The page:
Household size decreases* in Montreal probably led to greater population decreases than in the average American city, but it nonetheless helps provide some context for discussions about the effect of household size changes.

Some of these Montreal neighbourhoods had even greater populations in 1941. Whether they lost population prior to that too is unclear. 1931 population data by ward is available, however, no map of the wards is provided, and the names given to wards are no longer in use for present day neighbourhoods, so it's difficult to know what areas they refer to (does anyone know?). It's certainly possible that they would have lost population prior to WWII though, neighbourhoods of New York, Paris and London all lost population prior to WWII due to decrowding. The industrial and commercial part of Montreal was already expanding into the formerly residential old "faubourgs" at that time (now part of downtown). Elsewhere it's less clear, Montreal was not as "mature" as Paris in the early 20th century, neighbourhood densities were lower, and it's possible they intensified enough to counter the effect of household size decreases.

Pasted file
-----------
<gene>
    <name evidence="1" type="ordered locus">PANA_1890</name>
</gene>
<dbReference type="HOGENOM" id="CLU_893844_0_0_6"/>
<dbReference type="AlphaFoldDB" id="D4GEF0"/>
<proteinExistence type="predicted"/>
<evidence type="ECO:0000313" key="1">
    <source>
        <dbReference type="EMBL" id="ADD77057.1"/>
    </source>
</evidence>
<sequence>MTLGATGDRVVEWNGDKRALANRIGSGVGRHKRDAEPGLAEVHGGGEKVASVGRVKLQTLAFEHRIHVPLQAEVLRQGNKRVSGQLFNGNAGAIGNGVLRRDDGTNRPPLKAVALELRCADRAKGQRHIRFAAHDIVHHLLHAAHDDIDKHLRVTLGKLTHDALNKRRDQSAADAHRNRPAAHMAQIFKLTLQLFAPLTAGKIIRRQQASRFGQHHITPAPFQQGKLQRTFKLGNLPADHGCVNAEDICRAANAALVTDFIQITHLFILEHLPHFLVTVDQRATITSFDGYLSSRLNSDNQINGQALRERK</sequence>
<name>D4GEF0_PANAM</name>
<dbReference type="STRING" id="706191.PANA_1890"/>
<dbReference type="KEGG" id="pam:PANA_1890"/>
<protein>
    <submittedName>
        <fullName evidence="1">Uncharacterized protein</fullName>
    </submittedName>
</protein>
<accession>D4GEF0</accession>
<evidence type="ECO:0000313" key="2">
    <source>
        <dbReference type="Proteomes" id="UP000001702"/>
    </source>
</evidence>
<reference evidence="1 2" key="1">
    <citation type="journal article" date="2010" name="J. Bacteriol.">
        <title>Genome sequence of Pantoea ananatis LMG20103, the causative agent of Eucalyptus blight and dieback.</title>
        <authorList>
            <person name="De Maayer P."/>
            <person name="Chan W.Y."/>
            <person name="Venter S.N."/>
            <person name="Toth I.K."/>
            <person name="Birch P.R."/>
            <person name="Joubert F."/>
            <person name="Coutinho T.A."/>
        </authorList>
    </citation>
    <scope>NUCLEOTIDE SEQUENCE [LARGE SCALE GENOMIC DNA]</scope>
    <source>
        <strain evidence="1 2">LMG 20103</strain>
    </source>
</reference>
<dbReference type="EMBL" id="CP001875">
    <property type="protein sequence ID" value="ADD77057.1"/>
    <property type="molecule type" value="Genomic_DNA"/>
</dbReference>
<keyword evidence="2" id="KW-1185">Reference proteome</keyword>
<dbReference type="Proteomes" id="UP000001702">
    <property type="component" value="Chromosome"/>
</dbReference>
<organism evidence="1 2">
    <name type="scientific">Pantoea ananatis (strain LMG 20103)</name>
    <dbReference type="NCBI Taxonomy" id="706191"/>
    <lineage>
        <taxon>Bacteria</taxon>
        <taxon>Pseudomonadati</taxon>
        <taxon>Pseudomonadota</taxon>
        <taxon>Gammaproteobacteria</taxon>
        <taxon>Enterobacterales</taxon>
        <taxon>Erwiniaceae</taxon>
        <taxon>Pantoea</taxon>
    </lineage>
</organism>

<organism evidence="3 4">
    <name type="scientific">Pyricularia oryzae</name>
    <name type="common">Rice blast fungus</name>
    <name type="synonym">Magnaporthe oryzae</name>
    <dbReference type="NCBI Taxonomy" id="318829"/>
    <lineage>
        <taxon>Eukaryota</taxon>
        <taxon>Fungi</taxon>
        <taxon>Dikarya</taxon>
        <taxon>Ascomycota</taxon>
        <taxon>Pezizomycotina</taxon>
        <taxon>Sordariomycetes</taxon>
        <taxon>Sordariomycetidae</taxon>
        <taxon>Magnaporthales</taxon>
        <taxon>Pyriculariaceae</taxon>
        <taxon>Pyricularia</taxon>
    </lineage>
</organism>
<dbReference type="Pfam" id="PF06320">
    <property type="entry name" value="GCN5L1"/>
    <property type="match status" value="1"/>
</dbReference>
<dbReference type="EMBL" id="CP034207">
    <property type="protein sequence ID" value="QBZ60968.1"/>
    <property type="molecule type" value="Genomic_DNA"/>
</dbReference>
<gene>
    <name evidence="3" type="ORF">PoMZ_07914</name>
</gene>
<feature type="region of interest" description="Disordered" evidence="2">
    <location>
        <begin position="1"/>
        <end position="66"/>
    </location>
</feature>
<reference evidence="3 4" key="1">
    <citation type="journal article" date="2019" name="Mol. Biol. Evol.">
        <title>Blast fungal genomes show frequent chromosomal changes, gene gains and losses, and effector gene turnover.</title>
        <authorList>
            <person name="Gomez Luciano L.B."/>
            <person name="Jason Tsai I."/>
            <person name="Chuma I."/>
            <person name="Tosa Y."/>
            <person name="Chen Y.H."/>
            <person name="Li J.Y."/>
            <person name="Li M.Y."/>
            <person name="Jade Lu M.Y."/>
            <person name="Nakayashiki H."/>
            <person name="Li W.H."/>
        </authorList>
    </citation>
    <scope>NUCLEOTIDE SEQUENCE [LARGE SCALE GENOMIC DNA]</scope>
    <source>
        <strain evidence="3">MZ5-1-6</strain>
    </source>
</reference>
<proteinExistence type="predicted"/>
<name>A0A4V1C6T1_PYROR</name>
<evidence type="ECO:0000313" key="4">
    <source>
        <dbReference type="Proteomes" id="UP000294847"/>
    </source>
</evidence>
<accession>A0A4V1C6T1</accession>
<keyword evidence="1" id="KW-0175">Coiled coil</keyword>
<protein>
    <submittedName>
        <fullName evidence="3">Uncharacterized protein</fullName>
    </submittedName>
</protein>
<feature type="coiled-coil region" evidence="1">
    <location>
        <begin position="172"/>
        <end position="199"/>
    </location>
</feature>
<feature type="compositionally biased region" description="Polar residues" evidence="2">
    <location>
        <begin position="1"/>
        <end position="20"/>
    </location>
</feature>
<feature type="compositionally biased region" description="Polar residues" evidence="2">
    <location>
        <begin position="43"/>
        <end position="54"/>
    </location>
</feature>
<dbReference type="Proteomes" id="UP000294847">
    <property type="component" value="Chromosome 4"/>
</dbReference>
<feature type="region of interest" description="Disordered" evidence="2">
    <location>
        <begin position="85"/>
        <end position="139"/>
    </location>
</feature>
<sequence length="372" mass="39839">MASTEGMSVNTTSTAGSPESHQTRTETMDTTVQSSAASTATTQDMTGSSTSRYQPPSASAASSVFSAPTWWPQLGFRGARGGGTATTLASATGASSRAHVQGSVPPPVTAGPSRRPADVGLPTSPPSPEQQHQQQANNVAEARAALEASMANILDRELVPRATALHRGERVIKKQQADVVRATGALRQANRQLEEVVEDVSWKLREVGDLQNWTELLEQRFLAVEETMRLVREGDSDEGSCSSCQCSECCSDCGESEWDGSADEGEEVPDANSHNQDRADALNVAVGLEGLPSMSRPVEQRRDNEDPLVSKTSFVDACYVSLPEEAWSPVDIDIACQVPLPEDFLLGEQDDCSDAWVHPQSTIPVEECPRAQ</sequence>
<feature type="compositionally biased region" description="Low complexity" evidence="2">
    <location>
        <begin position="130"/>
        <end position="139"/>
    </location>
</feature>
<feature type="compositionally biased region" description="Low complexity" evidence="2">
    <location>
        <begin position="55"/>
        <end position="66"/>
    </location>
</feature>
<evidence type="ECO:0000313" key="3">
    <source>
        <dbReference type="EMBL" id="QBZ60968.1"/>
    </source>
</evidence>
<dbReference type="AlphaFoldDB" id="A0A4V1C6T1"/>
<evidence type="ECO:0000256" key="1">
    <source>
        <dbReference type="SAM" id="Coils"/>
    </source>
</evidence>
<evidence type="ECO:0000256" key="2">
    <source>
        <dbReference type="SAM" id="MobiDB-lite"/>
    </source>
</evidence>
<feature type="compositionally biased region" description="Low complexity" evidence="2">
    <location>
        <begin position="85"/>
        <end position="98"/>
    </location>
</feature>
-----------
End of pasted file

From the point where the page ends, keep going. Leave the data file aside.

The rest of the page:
*In this blog, household size decreases will usually refer to household decreases but also other forms of decrowding such as combining smaller units into larger ones, as long as the building density doesn't decrease.


  1. Montreal 1931 wards: you can find maps in Louis Rosenberg, Canadian Jewish Population Studies no 4: A Study of the Growth and Changes in the Distribution of the Jewish Population of Montreal – key to the ward numbers is in table 11, page 31 (pdf page 37).
    Stephen Leacock's 1942 book Montreal, Seaport and City (available from includes a map that tries to show the francophone population by ward, but the map contains serious arithmetic and geographical errors, including completely wrong figures for a few wards, and confusion between Mount Royal ward (Côte-des-Neiges) and the adjacent Town of Mount Royal.

  2. I was actually able to find the 1931 boundaries a while ago and used that in a later post.